As tough as the recession has been on Irish golf, most clubs have refused to sit on their hands. Courses have steadily been implementing small or significant changes to improve their facilities and the number of courses now boasting ‘the best greens in Ireland’ is a testament to the dedication and efforts of green keeping staff everywhere.
Approach to the 8th on Carne's new nine.
The biggest change – and the only substantial new development since 2009 – is a new nine at Carne. And you will never play nine bigger, more explosive holes in your life.

5. Top 18 Holes (and Photographs)
I have changed these in the book for the simple reason that I decided to split them into two 18s: one for parkland and one for links. Besides, we have so many great holes it was good to mix things up.
The terrifying and glorious par three 17th at Druid's Glen.
6. Maps
There was an issue with the Maps, and I’ve had several people contact me about these over the years. It turns out the solution was as simple as could be – so the third edition now includes an Index alongside the map pages.

The Prizes (worth over €500)

Let’s call it a golfing goody bag, containing:
  1. A signed copy of the new edition of Hooked
  2. A fourball to my favourite Parkland (Druid’s Glen) *
  3. A fourball to my favourite Links (Carne) *
  4. Golf balls, tees, golf cap and a mish-mash of other golfing bits and pieces to keep you amused.
To be in with a chance to win, please Tweet or Share this blog, and/or leave a Comment below with your email address (these won’t be published and I won’t be spamming you till Eternity… or Tiger Woods’ comeback – whichever comes first). Draw on Sunday 19th July, after the final round of The Open.

* And thanks to both courses for their generosity – as always.

The 17th green at Galway Bay - The Burren in the distance.
You’ll find the new third edition of Hooked on the shelves of most book stores (in Ireland). Or you can buy it direct from my publisher, Collins Press, or through the usual online retailers.

There’s also the little matter of over 11,000 photographs, of 370 golf courses, on my Flickr page, so you can use these as a reference as well. Some of them are actually rather good and might inspire you to try something new and/or something great in Irish golf.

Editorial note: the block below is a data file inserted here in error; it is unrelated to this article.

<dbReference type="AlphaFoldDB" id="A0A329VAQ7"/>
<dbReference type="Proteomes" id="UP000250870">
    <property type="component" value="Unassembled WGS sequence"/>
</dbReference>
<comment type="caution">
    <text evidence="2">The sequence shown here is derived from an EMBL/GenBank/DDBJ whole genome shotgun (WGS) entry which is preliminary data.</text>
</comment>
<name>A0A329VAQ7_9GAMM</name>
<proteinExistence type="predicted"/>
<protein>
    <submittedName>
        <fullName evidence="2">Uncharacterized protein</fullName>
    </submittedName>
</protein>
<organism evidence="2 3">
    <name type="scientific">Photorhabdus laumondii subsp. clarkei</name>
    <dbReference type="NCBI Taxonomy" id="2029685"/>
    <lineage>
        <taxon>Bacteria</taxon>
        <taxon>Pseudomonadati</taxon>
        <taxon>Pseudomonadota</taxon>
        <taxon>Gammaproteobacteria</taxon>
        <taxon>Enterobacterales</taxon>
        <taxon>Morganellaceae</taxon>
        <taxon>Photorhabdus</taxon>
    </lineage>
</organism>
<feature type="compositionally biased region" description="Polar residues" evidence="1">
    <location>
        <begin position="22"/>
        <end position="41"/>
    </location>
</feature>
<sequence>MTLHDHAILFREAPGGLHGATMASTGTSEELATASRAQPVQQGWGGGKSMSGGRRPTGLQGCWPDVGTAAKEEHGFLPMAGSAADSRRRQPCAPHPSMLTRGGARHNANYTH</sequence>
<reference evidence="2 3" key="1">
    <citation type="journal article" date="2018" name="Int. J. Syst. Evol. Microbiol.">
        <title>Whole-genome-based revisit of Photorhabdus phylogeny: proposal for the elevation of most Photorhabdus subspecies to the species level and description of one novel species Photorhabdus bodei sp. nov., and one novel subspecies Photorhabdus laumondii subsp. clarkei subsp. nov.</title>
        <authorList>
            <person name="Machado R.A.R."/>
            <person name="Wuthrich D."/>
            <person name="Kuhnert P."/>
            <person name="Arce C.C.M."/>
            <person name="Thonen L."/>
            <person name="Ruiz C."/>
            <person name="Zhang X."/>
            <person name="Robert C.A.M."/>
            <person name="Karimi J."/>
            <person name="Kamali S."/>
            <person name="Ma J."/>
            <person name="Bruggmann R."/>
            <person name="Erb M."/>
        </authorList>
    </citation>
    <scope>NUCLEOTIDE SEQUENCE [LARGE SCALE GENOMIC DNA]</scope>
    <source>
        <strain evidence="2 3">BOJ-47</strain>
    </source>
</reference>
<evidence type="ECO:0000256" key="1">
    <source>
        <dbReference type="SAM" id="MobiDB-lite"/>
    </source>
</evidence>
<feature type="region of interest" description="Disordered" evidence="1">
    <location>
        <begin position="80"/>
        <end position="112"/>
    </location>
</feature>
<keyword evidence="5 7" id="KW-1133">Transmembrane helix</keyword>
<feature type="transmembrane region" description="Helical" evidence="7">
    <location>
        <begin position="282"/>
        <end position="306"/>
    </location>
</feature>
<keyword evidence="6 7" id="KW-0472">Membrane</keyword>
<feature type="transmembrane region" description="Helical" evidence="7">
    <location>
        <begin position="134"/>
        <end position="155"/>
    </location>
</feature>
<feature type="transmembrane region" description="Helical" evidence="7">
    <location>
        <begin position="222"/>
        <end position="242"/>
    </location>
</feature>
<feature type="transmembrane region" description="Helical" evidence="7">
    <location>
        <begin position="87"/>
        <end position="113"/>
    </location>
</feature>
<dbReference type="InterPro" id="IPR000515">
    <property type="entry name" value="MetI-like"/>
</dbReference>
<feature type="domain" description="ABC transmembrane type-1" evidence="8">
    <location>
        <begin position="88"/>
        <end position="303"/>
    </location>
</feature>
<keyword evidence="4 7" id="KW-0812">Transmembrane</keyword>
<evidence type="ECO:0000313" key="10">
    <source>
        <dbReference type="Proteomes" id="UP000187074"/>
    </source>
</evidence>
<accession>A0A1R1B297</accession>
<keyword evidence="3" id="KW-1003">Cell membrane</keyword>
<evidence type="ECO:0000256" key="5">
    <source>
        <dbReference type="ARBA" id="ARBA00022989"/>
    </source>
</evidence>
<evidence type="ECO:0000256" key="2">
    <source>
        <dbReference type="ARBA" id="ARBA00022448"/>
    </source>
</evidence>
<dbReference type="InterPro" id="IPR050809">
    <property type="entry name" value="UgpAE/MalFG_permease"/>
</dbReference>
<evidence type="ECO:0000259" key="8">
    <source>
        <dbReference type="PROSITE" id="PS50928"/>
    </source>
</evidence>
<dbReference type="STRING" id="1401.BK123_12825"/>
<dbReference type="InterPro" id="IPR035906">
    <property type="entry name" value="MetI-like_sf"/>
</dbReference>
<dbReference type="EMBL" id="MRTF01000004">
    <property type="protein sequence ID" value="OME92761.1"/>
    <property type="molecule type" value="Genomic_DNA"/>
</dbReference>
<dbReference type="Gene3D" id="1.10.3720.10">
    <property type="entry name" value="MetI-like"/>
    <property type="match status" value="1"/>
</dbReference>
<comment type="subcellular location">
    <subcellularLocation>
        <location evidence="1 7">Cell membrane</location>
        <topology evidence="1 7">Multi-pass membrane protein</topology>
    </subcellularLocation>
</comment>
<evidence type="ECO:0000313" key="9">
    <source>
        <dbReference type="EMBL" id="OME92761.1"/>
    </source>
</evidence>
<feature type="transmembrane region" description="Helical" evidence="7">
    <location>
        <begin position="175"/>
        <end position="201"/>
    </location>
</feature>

1. Really interesting read , glad to hear Rathsallagh back on the market , Word on Kilkea Castle (Castledermot Kildare) keeps changing but no sign of reopening that I know of .
    Best Regards Bill M

  2. good man kev , should fly off the shelves

  3. Well done Kevin - another treasure trove of golf info to look forward to. cheers

  4. Excellent. Looking forward to picking up a copy.

  5. Great to have updated book with all the latest course details. A must for any golfer wishing to plan in some trips.

    Best of luck Kevin.

  6. Good luck with the new book Kevjn

  7. Best of luck Kevin with the 3rd edition - already looking forward for the 4th!

  8. Enjoyed reading your comments about the move to 18 holes in Rathfarnham GC

  9. Well done Kevin, looking forward to reading this.

  10. Might you also consider reviewing the 9 hole courses at some stage?

    1. Pick up a copy of Ivan Morris's book - he's done the hard work on the 9 holes of Ireland: "Ireland's Best 9 Hole Course" - published in May of this year. (

  11. Might you also consider reviewing the 9 hole courses at some stage?

  12. Great read. Good to see where our course, Cobh has come since we opened a new 18 hole course in 2009

  13. Have the original edition, great to have a read up on any new courses in advance of playing them, looking forward to reading the latest incarnation of Hooked!

  14. Keep her lit Kev, great books and enjoyable courses

  15. Keep up the good work Mark. Fingers crossed for your great competition. Lowry to win the Open....